Buddy Biofeedback

Many years ago, in a previous incarnation (in Houston Texas), I was a certified biofeedback therapist.  Here’s an exercise I wrote for partners.

Biofeedback for relaxation training does not necessarily mean being hooked up with electrodes to an expensive machine.  A biofeedback buddy can give you information about your relaxation level and spot tension of which you may not be aware.  This exercise is done with partners.  For best results, switch roles and repeat.

Biofeedback buddy, read the instructions in a quiet, low voice.  The sound of your voice and the touch of your hands will help deepen your partner’s state of relaxation.  Everything you do should be slow and gentle.  Give plenty of time for your partner to follow the directions.  For best results, at the end of the exercise switch roles and repeat.

Lie back on a bed, couch, floor with pillows, or comfortable reclining chair.  Put your arms to your sides (not touching your body) with your head and neck supported, and relax as completely as possible.  You may want to move around a little to get in a comfortable position.  Eyes may be open or shut.  Hands should be loose and open, fingers slightly apart.  Feet should be about 18 inches apart.  All parts of your body are supported, so that if every muscle became deeply relaxed, nothing would fall or move.

We will begin by checking your breathing.  Your partner will place a hand very gently on your stomach, just below the ribcage.  Between the lungs and the stomach is the diaphragm—diaphragmatic breathing is deep, relaxed, and slow.  Take a slow breath deep down into your diaphragm.  Your buddy’s hand on your stomach should move up with each breath as your lungs expand, but your shoulders do not move, and your chest actually moves very little.  Relax your stomach muscles and let the air down into the bottom of your lungs.  Buddy, count breaths softly and give your partner feedback.  Relaxing partner, breathe as slowly and naturally as possible.  With every breath, become more and more relaxed.  After ten or so breaths, we will move on to the next exercise.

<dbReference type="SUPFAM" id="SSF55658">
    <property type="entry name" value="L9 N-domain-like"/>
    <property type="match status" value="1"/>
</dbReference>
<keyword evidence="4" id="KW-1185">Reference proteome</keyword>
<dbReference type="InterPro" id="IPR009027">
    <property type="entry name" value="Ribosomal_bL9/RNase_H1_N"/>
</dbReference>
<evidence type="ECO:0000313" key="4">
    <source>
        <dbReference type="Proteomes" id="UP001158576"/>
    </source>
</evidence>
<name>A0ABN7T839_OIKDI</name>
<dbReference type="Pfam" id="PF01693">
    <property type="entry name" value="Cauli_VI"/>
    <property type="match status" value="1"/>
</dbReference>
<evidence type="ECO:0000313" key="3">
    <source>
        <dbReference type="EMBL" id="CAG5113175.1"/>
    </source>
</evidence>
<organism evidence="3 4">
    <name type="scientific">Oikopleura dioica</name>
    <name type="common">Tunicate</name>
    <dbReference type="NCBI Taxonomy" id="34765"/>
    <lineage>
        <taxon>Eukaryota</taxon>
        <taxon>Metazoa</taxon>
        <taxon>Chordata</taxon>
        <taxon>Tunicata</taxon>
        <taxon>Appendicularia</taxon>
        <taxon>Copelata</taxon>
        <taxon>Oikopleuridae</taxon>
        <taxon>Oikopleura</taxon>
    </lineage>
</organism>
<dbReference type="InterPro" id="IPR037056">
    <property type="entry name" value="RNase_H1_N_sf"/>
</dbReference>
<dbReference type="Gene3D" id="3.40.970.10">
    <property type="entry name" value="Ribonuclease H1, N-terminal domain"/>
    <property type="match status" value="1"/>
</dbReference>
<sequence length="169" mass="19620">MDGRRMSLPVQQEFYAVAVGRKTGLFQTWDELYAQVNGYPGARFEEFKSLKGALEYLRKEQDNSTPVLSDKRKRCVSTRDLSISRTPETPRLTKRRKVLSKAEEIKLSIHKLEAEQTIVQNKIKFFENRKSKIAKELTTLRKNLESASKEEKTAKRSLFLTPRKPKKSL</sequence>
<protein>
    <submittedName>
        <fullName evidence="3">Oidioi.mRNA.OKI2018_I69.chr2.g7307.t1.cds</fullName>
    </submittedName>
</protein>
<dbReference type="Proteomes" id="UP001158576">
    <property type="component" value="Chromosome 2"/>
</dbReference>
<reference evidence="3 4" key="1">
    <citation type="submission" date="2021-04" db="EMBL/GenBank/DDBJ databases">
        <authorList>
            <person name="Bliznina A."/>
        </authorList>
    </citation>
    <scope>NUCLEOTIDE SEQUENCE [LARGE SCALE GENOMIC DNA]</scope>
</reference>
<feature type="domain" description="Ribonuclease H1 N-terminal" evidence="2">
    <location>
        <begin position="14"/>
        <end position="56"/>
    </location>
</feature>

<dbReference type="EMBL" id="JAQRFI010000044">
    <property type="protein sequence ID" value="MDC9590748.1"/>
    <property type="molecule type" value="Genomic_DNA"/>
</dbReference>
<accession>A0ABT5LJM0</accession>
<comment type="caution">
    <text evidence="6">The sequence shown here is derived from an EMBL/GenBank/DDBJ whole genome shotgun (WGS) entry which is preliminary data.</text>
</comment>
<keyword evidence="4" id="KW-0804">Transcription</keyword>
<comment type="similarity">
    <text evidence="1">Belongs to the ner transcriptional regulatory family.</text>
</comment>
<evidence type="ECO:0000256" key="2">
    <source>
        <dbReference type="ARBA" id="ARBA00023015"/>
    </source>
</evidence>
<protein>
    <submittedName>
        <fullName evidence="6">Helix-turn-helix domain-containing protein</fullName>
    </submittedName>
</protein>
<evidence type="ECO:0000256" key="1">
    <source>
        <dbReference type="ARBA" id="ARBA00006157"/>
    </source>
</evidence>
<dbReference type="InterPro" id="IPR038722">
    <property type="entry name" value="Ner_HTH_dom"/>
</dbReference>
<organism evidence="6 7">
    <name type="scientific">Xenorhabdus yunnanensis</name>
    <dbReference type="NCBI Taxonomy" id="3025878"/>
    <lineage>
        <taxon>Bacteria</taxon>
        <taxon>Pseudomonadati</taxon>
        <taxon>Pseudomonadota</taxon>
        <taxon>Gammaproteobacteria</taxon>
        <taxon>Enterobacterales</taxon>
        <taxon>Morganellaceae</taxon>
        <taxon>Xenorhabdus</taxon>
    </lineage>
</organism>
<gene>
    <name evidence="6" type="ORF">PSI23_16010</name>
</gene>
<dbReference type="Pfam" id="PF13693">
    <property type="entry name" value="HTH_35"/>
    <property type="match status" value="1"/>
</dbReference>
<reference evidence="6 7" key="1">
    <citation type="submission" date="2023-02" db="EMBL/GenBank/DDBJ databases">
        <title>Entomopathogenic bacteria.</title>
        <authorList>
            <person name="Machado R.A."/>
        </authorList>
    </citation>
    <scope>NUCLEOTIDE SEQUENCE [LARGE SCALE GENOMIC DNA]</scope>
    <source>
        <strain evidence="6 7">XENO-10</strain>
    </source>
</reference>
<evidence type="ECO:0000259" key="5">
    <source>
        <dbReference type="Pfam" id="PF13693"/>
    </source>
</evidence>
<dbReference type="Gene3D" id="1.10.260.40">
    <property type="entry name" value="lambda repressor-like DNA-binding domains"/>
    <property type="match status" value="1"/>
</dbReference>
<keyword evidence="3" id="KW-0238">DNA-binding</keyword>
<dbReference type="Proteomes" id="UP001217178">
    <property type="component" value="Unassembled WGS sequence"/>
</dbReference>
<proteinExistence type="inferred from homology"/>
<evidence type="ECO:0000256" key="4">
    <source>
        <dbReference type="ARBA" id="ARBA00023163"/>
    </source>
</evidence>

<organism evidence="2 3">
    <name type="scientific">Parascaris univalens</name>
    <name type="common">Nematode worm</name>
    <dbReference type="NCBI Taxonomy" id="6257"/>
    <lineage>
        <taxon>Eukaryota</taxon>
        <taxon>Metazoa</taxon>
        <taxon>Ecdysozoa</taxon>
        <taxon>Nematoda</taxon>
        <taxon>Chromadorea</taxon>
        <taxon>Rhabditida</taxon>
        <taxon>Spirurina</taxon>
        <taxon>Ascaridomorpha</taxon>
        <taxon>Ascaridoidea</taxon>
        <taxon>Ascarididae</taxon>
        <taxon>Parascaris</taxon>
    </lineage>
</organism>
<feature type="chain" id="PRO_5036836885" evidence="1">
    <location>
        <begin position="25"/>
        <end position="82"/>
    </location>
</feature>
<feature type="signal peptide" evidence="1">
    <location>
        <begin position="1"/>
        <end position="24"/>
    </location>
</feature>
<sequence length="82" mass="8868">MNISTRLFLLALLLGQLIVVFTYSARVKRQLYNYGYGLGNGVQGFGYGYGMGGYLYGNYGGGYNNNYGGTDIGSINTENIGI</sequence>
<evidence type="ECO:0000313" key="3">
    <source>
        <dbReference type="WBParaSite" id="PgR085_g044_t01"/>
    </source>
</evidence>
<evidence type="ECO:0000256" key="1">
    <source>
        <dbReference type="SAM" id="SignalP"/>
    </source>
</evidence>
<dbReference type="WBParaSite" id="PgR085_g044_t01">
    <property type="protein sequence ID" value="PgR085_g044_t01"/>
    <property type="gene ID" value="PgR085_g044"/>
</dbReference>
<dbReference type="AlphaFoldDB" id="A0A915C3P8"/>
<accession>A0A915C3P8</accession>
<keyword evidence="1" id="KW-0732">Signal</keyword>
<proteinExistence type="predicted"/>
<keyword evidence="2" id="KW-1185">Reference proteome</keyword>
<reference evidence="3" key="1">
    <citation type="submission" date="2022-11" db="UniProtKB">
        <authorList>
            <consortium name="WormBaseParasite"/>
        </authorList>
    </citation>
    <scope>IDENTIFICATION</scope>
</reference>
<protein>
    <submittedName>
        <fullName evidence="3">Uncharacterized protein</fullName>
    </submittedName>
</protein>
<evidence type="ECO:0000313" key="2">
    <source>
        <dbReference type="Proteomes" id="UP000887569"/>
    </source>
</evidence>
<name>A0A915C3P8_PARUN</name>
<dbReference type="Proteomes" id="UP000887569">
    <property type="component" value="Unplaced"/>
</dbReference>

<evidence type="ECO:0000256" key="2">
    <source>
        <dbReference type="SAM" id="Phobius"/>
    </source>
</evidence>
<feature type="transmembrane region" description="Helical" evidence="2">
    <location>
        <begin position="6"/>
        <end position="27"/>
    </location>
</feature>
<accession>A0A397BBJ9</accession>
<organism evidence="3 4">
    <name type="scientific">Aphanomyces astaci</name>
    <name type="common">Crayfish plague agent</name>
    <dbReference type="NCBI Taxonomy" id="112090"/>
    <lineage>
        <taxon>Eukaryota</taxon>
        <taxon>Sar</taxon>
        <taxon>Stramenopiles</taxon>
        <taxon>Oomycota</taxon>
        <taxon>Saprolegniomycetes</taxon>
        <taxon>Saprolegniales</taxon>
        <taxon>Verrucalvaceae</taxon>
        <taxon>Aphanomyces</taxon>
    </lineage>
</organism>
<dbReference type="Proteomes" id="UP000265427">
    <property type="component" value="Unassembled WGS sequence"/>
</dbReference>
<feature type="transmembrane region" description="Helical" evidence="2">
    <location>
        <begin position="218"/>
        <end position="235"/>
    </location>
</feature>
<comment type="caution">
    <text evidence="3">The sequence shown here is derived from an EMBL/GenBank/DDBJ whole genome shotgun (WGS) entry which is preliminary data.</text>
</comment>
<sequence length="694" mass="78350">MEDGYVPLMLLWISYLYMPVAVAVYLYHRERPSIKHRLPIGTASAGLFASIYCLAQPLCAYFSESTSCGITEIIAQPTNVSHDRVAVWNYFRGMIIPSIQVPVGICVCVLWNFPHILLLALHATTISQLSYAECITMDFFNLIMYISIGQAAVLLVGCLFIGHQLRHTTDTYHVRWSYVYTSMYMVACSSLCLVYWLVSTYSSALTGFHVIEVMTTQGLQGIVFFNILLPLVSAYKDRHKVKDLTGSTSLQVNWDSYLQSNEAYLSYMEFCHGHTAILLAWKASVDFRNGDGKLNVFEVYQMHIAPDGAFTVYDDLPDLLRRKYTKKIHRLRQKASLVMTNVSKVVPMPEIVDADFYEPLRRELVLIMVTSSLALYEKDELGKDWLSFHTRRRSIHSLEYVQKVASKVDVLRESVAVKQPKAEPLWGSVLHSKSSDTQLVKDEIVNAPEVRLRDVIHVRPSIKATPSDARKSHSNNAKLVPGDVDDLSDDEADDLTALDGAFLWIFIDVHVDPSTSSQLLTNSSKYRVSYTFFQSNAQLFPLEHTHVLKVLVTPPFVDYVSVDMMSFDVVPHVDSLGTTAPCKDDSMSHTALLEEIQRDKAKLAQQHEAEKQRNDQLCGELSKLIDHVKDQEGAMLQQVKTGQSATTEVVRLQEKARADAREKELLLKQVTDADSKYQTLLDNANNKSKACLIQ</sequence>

Now we will check the relaxation of your major muscle groups.  Focus on the muscles in your ankles, feet, and toes.  Imagine all the cords and tendons relaxing and loosening; imagine all the small muscles of your feet becoming soft.  Your buddy will gently grasp your foot and move or shake it an inch or two from side to side.  Does it feel loose and relaxed?  Try the other foot.  Does the leg move also, showing relaxation of the entire leg?

Relaxing partner, focus on your arms and hands.  Let all those muscles loosen—your arms and hands feel heavy and warm, as if they could sink right down into the floor—as if they would melt from feeling so warm and heavy.  Your buddy will very gently touch your hand, pick it up from your side, turn it over, and feel the palm.  Does it feel cold or warm, damp or dry?  Buddy, shake the hand and arm gently.  Are the muscles loose and relaxed?  Bend the arm at the elbow.  Does it bend easily?  Relaxed people have warm, dry hands.  Give your partner feedback about the relaxation of hand and arms.  Do the same thing with the other hand.  Try to find the pulse in the wrist.  Is the heartbeat fast and fluttery or slow and strong?  If you are comfortable with more touch, you can give your partner a hand massage as a part of this exercise.

Relaxing partner, focus on your neck and shoulders.  Let those muscles loosen until they are very warm and relaxed.  Biofeedback buddy, take the head between your hands and move it very gently a couple of inches from side to side.  Does the head move easily in your hands?  Give your partner feedback about the relaxation of the neck and shoulders.

Now we will focus on muscles in the face and scalp.  Biofeedback buddy, look at your partner’s face.  Does it look easy, loose, and relaxed?  Are the forehead and eyebrows relaxed?  Touch the forehead.  Is it cool or warm?  To check the relaxation of the cheeks and jaw, biofeedback buddy, gentle grasp your partner’s jaw and move it up and down.  Give your partner feedback on the relaxation of the face.  If you are comfortable with the touch, you may give your partner a gentle face massage as a part of this exercise, tracing you fingers over the forehead, around the eyes, and over the bridge of the nose.  A gentle scalp massage of the temples area (between eye and ear) can be very relaxing.

Look at your partner’s total body relaxation.  Does the body appear to be calm, peaceful, and serene?  Is the breathing deep and slow?  Give feedback about the total level of relaxation.  Relaxing partner, as you stretch and sit up, give feedback to your biofeedback buddy about the effectiveness of their feedback.

Switch roles and repeat.

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